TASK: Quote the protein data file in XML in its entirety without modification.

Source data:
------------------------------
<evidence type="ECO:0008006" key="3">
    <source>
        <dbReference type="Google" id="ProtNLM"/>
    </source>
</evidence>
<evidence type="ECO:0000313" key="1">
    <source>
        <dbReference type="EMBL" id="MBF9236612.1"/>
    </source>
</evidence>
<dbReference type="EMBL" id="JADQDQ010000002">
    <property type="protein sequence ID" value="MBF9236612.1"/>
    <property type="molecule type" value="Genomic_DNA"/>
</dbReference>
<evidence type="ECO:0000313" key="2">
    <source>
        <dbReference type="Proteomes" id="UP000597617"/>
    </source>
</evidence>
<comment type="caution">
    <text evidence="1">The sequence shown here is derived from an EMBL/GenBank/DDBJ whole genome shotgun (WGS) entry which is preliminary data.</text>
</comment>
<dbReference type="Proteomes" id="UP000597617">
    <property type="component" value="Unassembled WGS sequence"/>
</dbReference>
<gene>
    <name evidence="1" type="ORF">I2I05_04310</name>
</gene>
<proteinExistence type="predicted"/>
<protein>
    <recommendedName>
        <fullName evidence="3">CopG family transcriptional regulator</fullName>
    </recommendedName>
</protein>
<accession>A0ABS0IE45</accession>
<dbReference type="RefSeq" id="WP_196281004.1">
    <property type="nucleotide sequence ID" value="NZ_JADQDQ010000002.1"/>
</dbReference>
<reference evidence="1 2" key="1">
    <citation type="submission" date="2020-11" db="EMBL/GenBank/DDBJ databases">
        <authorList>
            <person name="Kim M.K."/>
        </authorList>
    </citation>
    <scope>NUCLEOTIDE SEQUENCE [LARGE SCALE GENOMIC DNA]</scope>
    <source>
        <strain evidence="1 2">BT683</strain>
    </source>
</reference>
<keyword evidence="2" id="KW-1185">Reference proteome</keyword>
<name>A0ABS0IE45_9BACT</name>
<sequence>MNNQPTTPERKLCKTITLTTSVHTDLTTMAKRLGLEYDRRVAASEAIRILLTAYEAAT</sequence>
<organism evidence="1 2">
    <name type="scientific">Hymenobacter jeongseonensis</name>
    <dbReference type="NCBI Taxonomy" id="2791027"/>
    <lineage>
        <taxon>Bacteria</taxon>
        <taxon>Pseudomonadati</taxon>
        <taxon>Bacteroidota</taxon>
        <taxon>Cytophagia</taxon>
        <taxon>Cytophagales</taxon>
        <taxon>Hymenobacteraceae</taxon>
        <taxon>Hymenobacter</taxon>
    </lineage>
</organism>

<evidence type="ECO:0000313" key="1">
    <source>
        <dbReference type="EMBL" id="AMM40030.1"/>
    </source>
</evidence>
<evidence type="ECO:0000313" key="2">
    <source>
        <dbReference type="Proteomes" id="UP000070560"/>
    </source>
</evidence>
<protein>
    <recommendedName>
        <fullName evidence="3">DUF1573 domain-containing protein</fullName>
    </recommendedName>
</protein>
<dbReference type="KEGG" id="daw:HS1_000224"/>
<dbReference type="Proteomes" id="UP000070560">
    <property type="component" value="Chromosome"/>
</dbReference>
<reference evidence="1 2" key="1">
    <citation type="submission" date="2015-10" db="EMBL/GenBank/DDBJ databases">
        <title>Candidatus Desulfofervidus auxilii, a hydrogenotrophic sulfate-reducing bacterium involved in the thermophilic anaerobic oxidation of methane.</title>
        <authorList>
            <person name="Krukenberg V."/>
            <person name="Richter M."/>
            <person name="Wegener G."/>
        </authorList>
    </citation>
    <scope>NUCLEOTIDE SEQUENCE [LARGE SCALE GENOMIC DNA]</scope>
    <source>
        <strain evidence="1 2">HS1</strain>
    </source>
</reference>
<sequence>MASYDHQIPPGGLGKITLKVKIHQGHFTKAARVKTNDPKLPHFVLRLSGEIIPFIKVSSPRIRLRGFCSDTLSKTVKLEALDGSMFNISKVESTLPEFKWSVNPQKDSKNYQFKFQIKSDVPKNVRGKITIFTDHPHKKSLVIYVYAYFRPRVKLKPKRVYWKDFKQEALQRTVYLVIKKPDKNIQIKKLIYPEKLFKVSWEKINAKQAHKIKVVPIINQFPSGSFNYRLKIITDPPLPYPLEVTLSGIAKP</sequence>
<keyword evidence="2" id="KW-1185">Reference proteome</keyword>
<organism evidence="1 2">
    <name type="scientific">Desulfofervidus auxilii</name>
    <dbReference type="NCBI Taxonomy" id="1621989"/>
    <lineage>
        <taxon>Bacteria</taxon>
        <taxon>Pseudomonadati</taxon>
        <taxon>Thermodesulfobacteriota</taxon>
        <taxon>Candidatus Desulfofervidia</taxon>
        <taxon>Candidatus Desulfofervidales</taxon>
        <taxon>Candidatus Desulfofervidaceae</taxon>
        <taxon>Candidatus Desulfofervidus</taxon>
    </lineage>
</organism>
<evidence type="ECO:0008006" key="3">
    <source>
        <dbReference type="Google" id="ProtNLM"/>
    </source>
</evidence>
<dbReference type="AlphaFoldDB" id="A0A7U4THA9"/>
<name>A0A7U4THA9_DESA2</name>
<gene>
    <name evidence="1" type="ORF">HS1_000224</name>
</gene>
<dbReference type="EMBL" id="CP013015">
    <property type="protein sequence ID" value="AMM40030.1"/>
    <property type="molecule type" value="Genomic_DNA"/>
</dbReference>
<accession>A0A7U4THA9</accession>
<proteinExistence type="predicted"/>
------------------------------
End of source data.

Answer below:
<evidence type="ECO:0008006" key="3">
    <source>
        <dbReference type="Google" id="ProtNLM"/>
    </source>
</evidence>
<evidence type="ECO:0000313" key="1">
    <source>
        <dbReference type="EMBL" id="MBF9236612.1"/>
    </source>
</evidence>
<dbReference type="EMBL" id="JADQDQ010000002">
    <property type="protein sequence ID" value="MBF9236612.1"/>
    <property type="molecule type" value="Genomic_DNA"/>
</dbReference>
<evidence type="ECO:0000313" key="2">
    <source>
        <dbReference type="Proteomes" id="UP000597617"/>
    </source>
</evidence>
<comment type="caution">
    <text evidence="1">The sequence shown here is derived from an EMBL/GenBank/DDBJ whole genome shotgun (WGS) entry which is preliminary data.</text>
</comment>
<dbReference type="Proteomes" id="UP000597617">
    <property type="component" value="Unassembled WGS sequence"/>
</dbReference>
<gene>
    <name evidence="1" type="ORF">I2I05_04310</name>
</gene>
<proteinExistence type="predicted"/>
<protein>
    <recommendedName>
        <fullName evidence="3">CopG family transcriptional regulator</fullName>
    </recommendedName>
</protein>
<accession>A0ABS0IE45</accession>
<dbReference type="RefSeq" id="WP_196281004.1">
    <property type="nucleotide sequence ID" value="NZ_JADQDQ010000002.1"/>
</dbReference>
<reference evidence="1 2" key="1">
    <citation type="submission" date="2020-11" db="EMBL/GenBank/DDBJ databases">
        <authorList>
            <person name="Kim M.K."/>
        </authorList>
    </citation>
    <scope>NUCLEOTIDE SEQUENCE [LARGE SCALE GENOMIC DNA]</scope>
    <source>
        <strain evidence="1 2">BT683</strain>
    </source>
</reference>
<keyword evidence="2" id="KW-1185">Reference proteome</keyword>
<name>A0ABS0IE45_9BACT</name>
<sequence>MNNQPTTPERKLCKTITLTTSVHTDLTTMAKRLGLEYDRRVAASEAIRILLTAYEAAT</sequence>
<organism evidence="1 2">
    <name type="scientific">Hymenobacter jeongseonensis</name>
    <dbReference type="NCBI Taxonomy" id="2791027"/>
    <lineage>
        <taxon>Bacteria</taxon>
        <taxon>Pseudomonadati</taxon>
        <taxon>Bacteroidota</taxon>
        <taxon>Cytophagia</taxon>
        <taxon>Cytophagales</taxon>
        <taxon>Hymenobacteraceae</taxon>
        <taxon>Hymenobacter</taxon>
    </lineage>
</organism>

<evidence type="ECO:0000313" key="1">
    <source>
        <dbReference type="EMBL" id="AMM40030.1"/>
    </source>
</evidence>
<evidence type="ECO:0000313" key="2">
    <source>
        <dbReference type="Proteomes" id="UP000070560"/>
    </source>
</evidence>
<protein>
    <recommendedName>
        <fullName evidence="3">DUF1573 domain-containing protein</fullName>
    </recommendedName>
</protein>
<dbReference type="KEGG" id="daw:HS1_000224"/>
<dbReference type="Proteomes" id="UP000070560">
    <property type="component" value="Chromosome"/>
</dbReference>
<reference evidence="1 2" key="1">
    <citation type="submission" date="2015-10" db="EMBL/GenBank/DDBJ databases">
        <title>Candidatus Desulfofervidus auxilii, a hydrogenotrophic sulfate-reducing bacterium involved in the thermophilic anaerobic oxidation of methane.</title>
        <authorList>
            <person name="Krukenberg V."/>
            <person name="Richter M."/>
            <person name="Wegener G."/>
        </authorList>
    </citation>
    <scope>NUCLEOTIDE SEQUENCE [LARGE SCALE GENOMIC DNA]</scope>
    <source>
        <strain evidence="1 2">HS1</strain>
    </source>
</reference>
<sequence>MASYDHQIPPGGLGKITLKVKIHQGHFTKAARVKTNDPKLPHFVLRLSGEIIPFIKVSSPRIRLRGFCSDTLSKTVKLEALDGSMFNISKVESTLPEFKWSVNPQKDSKNYQFKFQIKSDVPKNVRGKITIFTDHPHKKSLVIYVYAYFRPRVKLKPKRVYWKDFKQEALQRTVYLVIKKPDKNIQIKKLIYPEKLFKVSWEKINAKQAHKIKVVPIINQFPSGSFNYRLKIITDPPLPYPLEVTLSGIAKP</sequence>
<keyword evidence="2" id="KW-1185">Reference proteome</keyword>
<organism evidence="1 2">
    <name type="scientific">Desulfofervidus auxilii</name>
    <dbReference type="NCBI Taxonomy" id="1621989"/>
    <lineage>
        <taxon>Bacteria</taxon>
        <taxon>Pseudomonadati</taxon>
        <taxon>Thermodesulfobacteriota</taxon>
        <taxon>Candidatus Desulfofervidia</taxon>
        <taxon>Candidatus Desulfofervidales</taxon>
        <taxon>Candidatus Desulfofervidaceae</taxon>
        <taxon>Candidatus Desulfofervidus</taxon>
    </lineage>
</organism>
<evidence type="ECO:0008006" key="3">
    <source>
        <dbReference type="Google" id="ProtNLM"/>
    </source>
</evidence>
<dbReference type="AlphaFoldDB" id="A0A7U4THA9"/>
<name>A0A7U4THA9_DESA2</name>
<gene>
    <name evidence="1" type="ORF">HS1_000224</name>
</gene>
<dbReference type="EMBL" id="CP013015">
    <property type="protein sequence ID" value="AMM40030.1"/>
    <property type="molecule type" value="Genomic_DNA"/>
</dbReference>
<accession>A0A7U4THA9</accession>
<proteinExistence type="predicted"/>